"Suggestions Considered Requisite by the Students of Dickinson College For the Improvement of the College," labelled the "Atrocity Sheet Circulated by Dickinson Students" in Marion Bell's 1941-1946 Scrapbook lists many student complaints including those against Dickinson's food, service, and need for a President, but most notable are those against the Women's Dean, Dean Josephine Meredith.
According to the 1963 publication of "Red Tape," female students were expected to abide by strict rules concerning closing hours of dormitory halls. Students were not allowed to leave the dormitory prior to 6:30 am unless special permission was granted by the House Director. Female students were strongly "urged no to be outside her dormitory after dark" unless accompanied by another female student.
Professor Russell I. Thompson writes in a letter to President Boyd Lee Spahr about his ideas for the future of the college. He suggests the creation of a more specific position for the dean of women, calling the position as it stood then an "anamolous" one. He believes that the dean of women should be more than just a house mother or supervisor of Metzger Hall: instead, the dean should guide all the women of the college.
A document entitled "Suggestions Considered Requisite by the Students of Dickinson College for the Improvement of the College" was distributed to faculty and trustees on December 15, 1945. The first "suggestion" was the appointment of a "recognized educator" as president to replace the committee of three ruling the college at the time. According to the document, the "lack of individual authority prevents decisions." The second and longest suggestion asks for the appointment of a new dean of women. The document calls Dean Josephine B.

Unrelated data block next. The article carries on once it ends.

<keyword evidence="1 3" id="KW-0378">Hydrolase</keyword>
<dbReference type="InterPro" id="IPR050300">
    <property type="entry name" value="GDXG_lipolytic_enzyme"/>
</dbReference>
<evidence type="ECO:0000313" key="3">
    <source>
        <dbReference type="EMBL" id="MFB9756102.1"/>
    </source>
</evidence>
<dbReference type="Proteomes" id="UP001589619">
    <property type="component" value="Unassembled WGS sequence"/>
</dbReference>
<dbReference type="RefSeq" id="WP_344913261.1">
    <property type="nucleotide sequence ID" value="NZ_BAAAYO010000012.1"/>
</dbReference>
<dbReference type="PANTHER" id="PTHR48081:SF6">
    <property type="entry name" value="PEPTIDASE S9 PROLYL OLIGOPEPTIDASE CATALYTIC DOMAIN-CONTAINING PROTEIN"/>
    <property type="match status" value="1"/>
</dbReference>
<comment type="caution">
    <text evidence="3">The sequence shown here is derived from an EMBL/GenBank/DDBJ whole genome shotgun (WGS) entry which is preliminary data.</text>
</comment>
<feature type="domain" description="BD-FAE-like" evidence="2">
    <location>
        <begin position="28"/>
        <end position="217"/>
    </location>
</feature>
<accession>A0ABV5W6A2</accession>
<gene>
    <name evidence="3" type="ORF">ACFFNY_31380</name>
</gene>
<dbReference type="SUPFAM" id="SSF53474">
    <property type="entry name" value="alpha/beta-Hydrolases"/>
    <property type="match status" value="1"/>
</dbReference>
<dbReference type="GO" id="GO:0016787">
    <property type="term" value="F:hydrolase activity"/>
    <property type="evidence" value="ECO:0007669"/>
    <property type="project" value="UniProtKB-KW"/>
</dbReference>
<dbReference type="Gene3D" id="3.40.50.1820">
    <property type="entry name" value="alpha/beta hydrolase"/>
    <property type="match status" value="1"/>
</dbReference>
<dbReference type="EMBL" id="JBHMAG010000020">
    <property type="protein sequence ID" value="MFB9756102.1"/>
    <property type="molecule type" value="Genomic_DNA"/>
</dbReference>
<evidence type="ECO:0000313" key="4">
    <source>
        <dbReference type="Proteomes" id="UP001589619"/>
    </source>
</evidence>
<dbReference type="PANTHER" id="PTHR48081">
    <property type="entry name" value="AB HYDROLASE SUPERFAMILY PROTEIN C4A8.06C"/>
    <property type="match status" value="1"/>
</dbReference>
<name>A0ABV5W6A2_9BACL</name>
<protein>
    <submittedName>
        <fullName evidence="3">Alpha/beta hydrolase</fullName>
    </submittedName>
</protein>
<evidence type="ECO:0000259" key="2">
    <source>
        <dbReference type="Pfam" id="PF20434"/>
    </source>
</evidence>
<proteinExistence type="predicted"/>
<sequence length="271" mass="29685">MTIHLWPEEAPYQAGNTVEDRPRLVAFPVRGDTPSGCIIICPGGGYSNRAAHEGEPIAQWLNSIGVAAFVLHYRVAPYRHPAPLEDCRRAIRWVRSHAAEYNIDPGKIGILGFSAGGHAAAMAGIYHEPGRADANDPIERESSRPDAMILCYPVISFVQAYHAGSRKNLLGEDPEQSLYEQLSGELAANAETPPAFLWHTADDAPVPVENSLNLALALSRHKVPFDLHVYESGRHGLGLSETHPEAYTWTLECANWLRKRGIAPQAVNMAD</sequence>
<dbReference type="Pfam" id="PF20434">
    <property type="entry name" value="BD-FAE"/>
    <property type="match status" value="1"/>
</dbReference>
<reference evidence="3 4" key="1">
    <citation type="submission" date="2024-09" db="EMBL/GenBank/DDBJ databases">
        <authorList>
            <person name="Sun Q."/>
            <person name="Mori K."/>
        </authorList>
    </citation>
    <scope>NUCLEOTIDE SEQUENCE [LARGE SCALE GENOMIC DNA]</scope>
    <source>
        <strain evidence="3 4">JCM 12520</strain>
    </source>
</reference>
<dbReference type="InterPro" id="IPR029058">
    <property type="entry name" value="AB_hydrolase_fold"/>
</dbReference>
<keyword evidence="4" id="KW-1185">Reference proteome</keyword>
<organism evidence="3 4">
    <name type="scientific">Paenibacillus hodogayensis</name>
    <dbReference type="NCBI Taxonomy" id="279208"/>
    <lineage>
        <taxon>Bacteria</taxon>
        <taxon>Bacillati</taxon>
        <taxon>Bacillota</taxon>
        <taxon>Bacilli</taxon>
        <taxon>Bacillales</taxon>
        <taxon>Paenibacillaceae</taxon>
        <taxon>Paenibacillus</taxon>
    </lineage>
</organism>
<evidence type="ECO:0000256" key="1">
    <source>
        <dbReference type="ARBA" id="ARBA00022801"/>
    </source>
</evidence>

Winona Mensch Gray (Class of 1948) describes female dormitory life during World War II in an interview. Gray lived in Metzger Hall during her freshman and sophomore years. She was only one of two sophomores who lived in the hall. She describes Metzger Hall as an "old building with high ceilings." There was a dining room in the basement and wash basins down the hall for laundry. The dean of women lived on the second floor in an apartment. She remembers the beds being uncomfortable.
In an interview with Helen Alexander Bachman (Class of 1946), the Dickinson alumnus describes the rules for student conduct and dress codes during the World War II period. Dean Josephine Meredith supervised the women, requiring them to sign in and out of their dorms, to act in a lady-like manner, and to avoid drinking. Moreover, female students needed to receive signed permission from parents if they wanted to visit home for the weekend. Bachman explains that these rules "existed to protect the girls...." Dress codes for the female students were strict; they coudl not wear slacks.